Monday, September 8, 2008

Top 10 things that 19 years of teaching experience has taught me...

Ms. Malarkey recently posted her "Advice for New Teachers". Here is my story and some of my advice.

My story...
Nineteen years ago I moved from a very small town in New Hampshire to the large city of Albuquerque, New Mexico to start my first year of teaching. I went through a little bit of culture shock, along with panic over now being responsible for my own bills and meals. 

Next, I was the new girl on the block and the youngest person at my school. I was overwhelmed and didn't know where to start. On top of that, it was very daunting, thinking that I was now responsible for the education of children. 

I was hired as a 1/2 time kindergarten teacher (there were no full day kindergartens at the time). I had only been teaching my 7 students for about 5 days when the principal told me that he had good news and bad news. The bad news was that they were cutting my position because I had so few children. The good news was that the full time, third grade teacher quit and they were giving me her position. I would now have double the pay and insurance. Boy, was I excited! I also felt better about being with older children.

I taught third grade for two years and then moved to 5th grade, where I have been for 17 years. The first year is definitely the most daunting and nerve racking. I feel very confident in my abilities now, but I continue to learn something new every year.

My advice...
1. Observe in other classrooms whenever possible. You'll see good and bad, both of which can teach you a lot.

2. Find a mentor teacher, if possible. I had one for my first two years and it was priceless. Not only do you have someone to bounce ideas off of, but you have one person to go to, to learn the ropes of that particular school.

3. Classroom management is key. You can't teach unless you have the cooperation of the little buggers. They need consistency, established guidelines and a leader to follow. If you aren't that person, they'll find someone who will be and usually it's "Larry Laugh Track" or "Sally Spitball," that they lean toward.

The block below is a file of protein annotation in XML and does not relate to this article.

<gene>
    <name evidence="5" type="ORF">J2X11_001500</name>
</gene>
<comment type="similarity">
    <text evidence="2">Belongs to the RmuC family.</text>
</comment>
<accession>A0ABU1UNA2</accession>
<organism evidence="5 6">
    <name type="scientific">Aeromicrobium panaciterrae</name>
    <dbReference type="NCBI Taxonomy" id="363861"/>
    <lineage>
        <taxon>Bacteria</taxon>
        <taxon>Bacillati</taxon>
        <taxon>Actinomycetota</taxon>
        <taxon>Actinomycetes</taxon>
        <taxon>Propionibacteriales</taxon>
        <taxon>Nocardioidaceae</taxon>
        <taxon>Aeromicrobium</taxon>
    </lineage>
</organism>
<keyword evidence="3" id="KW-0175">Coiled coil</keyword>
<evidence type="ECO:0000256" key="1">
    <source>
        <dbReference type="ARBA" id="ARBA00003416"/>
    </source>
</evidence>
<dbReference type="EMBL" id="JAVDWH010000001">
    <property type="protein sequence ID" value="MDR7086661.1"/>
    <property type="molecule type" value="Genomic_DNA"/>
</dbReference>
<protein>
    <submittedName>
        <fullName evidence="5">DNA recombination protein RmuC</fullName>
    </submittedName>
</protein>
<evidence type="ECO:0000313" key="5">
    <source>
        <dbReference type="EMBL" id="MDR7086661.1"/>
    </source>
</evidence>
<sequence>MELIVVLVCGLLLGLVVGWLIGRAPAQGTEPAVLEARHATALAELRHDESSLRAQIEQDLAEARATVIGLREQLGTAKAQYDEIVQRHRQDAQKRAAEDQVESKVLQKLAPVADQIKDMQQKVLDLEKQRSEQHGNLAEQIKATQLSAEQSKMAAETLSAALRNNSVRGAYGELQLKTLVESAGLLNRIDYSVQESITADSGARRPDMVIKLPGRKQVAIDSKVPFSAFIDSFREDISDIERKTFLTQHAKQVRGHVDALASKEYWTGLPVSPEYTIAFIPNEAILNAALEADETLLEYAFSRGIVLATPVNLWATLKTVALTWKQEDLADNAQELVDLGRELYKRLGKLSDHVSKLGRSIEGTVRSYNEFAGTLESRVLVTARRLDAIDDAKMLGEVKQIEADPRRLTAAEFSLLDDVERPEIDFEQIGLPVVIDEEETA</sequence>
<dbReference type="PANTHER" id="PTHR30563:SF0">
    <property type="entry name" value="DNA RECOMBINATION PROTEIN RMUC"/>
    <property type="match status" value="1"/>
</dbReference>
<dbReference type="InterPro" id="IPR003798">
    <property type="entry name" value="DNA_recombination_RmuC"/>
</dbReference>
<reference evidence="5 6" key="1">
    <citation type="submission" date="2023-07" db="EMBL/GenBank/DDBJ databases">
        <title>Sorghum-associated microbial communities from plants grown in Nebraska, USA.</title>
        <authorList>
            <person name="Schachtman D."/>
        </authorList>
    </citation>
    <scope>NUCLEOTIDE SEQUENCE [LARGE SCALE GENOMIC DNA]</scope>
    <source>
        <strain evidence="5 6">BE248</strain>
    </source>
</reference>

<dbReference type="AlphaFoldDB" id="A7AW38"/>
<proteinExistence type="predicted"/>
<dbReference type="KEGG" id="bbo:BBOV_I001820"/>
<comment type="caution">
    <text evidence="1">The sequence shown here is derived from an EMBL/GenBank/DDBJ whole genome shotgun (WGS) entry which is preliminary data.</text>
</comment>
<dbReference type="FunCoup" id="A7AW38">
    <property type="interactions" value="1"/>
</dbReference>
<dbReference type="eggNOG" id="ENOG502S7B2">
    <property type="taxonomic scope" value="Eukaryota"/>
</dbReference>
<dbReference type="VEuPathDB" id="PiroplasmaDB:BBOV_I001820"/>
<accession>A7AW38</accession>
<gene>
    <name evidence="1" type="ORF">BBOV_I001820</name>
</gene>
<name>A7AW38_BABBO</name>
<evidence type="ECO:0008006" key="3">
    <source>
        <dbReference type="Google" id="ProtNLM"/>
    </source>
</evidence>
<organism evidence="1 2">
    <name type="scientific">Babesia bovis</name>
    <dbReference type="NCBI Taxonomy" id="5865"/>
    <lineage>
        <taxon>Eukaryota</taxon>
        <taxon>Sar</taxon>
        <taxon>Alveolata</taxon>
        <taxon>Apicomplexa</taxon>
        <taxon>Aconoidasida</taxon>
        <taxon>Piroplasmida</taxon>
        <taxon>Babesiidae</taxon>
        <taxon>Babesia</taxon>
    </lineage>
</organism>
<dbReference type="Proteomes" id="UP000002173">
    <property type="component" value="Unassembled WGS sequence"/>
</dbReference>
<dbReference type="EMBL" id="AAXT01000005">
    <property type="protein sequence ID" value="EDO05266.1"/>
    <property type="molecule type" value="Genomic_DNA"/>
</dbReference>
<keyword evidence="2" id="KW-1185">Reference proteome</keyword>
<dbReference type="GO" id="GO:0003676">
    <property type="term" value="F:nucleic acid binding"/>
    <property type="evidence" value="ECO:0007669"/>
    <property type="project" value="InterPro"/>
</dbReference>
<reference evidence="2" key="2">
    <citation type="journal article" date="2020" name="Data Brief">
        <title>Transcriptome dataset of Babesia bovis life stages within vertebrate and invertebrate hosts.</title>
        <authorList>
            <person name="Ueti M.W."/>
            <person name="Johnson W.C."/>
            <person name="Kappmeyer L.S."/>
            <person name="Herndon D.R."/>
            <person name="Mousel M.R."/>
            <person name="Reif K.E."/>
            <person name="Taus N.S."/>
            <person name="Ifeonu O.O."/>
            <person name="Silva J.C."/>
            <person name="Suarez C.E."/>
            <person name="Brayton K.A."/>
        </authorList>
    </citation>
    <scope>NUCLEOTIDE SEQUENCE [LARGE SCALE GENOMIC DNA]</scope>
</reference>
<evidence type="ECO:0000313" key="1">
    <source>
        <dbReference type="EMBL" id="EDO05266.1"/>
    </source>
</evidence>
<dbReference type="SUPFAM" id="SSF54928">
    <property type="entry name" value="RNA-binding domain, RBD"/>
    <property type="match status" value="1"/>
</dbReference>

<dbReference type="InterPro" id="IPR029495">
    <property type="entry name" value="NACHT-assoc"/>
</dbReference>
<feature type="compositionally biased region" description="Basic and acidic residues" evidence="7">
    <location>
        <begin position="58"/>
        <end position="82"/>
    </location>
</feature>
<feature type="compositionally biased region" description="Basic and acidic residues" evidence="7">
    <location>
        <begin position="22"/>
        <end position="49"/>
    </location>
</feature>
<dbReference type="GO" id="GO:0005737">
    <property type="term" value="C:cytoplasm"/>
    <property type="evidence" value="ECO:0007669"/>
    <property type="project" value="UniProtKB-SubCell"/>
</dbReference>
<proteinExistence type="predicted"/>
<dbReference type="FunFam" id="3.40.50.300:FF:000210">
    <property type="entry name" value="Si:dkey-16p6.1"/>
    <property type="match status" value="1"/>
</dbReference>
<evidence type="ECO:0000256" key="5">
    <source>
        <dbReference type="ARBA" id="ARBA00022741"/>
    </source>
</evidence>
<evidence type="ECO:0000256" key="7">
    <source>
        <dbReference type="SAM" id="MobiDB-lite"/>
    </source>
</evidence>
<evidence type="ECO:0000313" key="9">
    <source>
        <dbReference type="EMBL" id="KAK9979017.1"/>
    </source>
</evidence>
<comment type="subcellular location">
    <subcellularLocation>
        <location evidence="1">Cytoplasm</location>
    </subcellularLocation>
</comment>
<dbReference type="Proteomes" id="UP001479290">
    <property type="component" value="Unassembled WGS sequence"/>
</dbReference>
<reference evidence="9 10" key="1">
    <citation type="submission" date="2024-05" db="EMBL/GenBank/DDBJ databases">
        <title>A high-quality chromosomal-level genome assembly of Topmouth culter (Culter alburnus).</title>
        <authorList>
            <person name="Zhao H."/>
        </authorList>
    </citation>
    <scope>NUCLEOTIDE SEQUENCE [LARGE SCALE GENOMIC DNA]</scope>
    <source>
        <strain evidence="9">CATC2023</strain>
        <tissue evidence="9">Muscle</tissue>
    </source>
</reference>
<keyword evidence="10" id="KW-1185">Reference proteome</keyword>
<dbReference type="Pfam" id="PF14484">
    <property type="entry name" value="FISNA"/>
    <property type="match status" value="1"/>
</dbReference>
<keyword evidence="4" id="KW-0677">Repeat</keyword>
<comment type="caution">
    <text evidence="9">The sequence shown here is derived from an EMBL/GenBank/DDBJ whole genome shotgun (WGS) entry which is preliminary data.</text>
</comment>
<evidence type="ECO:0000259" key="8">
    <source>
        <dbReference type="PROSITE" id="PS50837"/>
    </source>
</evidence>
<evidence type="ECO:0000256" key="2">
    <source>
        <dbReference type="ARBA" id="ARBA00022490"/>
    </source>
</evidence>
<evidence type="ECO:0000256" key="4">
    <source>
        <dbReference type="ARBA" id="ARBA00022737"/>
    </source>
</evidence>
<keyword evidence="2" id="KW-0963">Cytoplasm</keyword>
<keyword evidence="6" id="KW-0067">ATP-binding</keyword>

4. Keep an anecdotal record book of phone calls and issues that come up with each student. It will help you when conference time comes along, when parents call or if the principal asks you about a certain student's progress. You have to cover yourself for legal reasons too. Documentation of calls, issues, strategies you've tried and notes sent home, will be a God send when "Mommy Dearest" comes in irate that "Little Billy" has a "D" in math and supposedly she knew nothing about it.

5. Don't become a workaholic. You need and deserve down time. Every teacher takes work home, but limit yourself. Don't expect to grade 39, twenty page reports in one night. Have the kids do some of the easy work: handing out papers and some grading (multiple choice tests etc.). Don't try and reinvent the wheel. There are so many great educational web sites out there, helpful books at teachers stores and ideas from other teachers that a lot of what you need is already out there, you just have to find it.

6. Make friends with the people who "run" the school: secretary, janitors, work room aid, and teacher's assistant. The secretaries know the ins and outs of ordering, what money is available and which child's mother is a nightmare. The janitor can get you a key for the weekend, empties your trash and has extra screws for that table that's broken. The work room aide will make you copies when you're pressed for time, can order you supplies and knows how to work the new overhead projector. The teacher's assistant can spend some one on one time with a slow reader, staple those 45 colated packets together and watch the class for a couple minutes while you go pee. These people can make your life a living hell or help you carry a heavy load, so be nice to them.